Hearing aid possession in the population: lessons from a small country

Audiology. 2001 Mar-Apr;40(2):104-11.


The results of several studies on hearing aid use in the Welsh population were considered to investigate some general principles on determinants of such use within the general populations of developed countries. Overall hearing aid possession and use were not found to have changed significantly over the past 18 years, remaining at 4 per cent having obtained hearing aids and 3 per cent using them. The possession figures were consistent across all methodologies used. Higher hearing aid use in the post-industrial valleys (in which the traditional industries of coal mining and steel production had disappeared) was explained entirely by a higher level of reported hearing difficulties there. In all populations, less than 20 per cent of those reporting difficulties possessed hearing aids. Whether a hearing aid had been obtained free of charge from the National Health Service or purchased privately did not influence whether it was still used. It was concluded that an effort to improve the acceptability of hearing aids and reduce their stigma is required.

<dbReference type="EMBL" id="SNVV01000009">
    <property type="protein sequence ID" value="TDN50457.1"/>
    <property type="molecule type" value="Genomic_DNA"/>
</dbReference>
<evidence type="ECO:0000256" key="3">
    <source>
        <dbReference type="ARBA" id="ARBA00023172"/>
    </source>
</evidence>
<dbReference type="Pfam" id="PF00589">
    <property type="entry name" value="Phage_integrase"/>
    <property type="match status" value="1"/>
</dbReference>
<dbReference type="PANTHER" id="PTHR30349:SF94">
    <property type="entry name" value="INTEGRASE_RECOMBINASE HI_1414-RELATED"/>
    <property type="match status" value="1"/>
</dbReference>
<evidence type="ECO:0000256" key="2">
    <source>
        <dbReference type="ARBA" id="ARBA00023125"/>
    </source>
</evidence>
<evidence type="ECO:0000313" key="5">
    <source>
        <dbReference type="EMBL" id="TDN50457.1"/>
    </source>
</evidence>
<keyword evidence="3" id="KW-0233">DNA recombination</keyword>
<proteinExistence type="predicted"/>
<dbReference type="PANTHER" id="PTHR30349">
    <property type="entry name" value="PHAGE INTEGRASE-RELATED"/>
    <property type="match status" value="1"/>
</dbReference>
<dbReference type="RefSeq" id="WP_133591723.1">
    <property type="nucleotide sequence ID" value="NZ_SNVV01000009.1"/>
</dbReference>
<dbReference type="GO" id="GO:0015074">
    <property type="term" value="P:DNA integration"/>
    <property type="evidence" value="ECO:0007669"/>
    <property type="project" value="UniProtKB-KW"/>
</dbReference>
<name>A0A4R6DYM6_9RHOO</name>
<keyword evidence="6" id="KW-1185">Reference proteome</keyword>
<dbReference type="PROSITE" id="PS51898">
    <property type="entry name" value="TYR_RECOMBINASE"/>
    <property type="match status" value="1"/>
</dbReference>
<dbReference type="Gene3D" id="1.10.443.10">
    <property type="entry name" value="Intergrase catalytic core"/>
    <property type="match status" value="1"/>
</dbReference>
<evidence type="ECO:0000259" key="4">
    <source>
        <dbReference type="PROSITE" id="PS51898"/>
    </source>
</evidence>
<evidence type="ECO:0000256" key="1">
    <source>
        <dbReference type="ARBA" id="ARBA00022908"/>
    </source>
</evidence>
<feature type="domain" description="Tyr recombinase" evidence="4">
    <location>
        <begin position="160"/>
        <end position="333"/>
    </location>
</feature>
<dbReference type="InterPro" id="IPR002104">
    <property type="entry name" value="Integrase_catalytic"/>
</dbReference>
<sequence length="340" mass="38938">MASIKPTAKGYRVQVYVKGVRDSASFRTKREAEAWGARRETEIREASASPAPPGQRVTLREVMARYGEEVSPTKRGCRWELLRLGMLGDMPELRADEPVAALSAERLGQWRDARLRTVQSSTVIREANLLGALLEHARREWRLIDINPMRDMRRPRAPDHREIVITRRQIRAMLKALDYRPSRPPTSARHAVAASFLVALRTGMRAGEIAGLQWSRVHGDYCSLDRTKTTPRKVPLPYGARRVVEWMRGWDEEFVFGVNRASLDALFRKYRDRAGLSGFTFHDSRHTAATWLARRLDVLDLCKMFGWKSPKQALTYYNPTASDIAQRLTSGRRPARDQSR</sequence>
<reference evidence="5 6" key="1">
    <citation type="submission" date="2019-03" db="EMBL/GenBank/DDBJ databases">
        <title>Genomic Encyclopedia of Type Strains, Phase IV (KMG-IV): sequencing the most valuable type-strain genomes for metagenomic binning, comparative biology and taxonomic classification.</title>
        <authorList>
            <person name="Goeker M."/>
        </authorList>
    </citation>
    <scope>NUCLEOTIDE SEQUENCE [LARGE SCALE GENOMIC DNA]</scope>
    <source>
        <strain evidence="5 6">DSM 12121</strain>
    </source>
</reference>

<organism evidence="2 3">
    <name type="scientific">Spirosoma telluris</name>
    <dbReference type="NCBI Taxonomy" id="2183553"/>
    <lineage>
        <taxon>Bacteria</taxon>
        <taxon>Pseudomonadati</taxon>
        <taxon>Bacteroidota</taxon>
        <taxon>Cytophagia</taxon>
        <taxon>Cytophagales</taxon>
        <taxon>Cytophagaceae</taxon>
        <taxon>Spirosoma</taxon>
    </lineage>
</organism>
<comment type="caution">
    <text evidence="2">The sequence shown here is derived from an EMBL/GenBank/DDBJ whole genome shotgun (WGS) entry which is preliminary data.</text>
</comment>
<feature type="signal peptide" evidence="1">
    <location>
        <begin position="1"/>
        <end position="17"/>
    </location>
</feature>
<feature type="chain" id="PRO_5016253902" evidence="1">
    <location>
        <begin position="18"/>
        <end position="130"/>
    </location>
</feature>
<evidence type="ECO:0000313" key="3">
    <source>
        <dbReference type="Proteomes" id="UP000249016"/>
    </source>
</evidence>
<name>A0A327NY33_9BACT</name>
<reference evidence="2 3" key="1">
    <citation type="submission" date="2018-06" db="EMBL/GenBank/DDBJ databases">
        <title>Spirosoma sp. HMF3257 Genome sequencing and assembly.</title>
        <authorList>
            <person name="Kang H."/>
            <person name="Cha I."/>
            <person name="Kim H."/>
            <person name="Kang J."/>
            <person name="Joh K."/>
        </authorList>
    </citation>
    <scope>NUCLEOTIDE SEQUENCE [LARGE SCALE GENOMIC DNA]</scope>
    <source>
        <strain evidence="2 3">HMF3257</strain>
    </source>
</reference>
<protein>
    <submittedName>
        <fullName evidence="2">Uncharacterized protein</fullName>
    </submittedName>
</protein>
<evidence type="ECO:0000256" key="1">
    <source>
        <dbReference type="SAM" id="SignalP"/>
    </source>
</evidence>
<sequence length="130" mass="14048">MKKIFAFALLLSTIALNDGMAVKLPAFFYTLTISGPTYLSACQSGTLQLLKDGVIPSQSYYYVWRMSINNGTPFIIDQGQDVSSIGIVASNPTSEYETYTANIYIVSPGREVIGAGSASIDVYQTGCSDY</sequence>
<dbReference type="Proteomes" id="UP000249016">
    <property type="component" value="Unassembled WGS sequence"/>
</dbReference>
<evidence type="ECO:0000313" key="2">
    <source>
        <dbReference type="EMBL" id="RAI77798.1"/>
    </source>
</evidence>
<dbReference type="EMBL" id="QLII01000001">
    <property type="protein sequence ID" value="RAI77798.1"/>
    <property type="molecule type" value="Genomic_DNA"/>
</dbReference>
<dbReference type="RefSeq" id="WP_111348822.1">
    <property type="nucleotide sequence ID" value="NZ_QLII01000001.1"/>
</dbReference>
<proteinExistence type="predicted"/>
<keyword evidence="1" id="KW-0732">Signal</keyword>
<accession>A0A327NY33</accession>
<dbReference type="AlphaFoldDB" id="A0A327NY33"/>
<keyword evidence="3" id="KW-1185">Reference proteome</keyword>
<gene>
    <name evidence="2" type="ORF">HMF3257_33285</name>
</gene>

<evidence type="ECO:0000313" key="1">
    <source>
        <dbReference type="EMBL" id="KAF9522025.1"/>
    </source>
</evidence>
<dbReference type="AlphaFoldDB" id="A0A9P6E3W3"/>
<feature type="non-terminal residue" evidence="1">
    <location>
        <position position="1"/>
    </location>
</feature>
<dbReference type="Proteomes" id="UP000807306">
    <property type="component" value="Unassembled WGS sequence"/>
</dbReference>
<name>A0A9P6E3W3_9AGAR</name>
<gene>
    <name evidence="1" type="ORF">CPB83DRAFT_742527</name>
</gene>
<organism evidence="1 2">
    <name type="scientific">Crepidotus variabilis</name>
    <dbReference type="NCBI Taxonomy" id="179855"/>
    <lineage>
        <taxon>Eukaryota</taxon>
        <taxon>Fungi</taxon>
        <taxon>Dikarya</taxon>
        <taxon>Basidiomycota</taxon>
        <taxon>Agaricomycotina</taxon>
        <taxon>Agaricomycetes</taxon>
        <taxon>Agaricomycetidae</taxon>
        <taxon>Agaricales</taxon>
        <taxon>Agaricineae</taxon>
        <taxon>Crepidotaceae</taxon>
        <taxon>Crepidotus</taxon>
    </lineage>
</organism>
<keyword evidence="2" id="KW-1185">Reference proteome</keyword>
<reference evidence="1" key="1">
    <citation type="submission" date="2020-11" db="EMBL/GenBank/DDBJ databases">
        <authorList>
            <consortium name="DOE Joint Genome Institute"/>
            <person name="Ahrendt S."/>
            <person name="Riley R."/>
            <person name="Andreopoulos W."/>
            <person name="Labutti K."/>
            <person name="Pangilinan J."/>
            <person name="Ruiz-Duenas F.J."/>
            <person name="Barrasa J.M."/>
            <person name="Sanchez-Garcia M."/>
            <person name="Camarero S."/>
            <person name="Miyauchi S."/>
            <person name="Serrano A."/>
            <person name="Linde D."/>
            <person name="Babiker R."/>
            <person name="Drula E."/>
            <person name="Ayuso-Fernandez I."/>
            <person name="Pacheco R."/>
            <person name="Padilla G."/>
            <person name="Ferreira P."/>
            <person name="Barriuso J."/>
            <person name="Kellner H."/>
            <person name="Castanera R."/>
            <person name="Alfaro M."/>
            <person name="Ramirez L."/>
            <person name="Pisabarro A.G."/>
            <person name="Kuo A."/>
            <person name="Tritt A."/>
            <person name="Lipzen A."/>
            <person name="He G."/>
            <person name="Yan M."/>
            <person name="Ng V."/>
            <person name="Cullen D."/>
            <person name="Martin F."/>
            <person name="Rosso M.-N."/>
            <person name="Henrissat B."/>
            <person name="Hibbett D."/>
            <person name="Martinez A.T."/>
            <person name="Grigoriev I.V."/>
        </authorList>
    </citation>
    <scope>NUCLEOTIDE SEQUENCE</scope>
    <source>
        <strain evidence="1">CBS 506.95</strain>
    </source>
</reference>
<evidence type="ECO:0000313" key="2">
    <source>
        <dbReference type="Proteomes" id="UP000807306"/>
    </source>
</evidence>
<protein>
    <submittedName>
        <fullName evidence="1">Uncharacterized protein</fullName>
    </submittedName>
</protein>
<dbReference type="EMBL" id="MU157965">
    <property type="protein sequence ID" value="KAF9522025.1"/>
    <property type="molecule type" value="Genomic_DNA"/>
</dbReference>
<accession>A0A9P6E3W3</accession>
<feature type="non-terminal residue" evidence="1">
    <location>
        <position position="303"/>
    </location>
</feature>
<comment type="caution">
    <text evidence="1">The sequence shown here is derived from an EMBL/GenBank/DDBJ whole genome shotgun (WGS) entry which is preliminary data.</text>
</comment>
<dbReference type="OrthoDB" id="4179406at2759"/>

Publication types

  • Research Support, Non-U.S. Gov't

MeSH terms

  • Aged
  • Aged, 80 and over
  • Correction of Hearing Impairment*
  • Female
  • Hearing Aids / statistics & numerical data*
  • Humans
  • Male
  • Middle Aged
  • Population Surveillance
  • Surveys and Questionnaires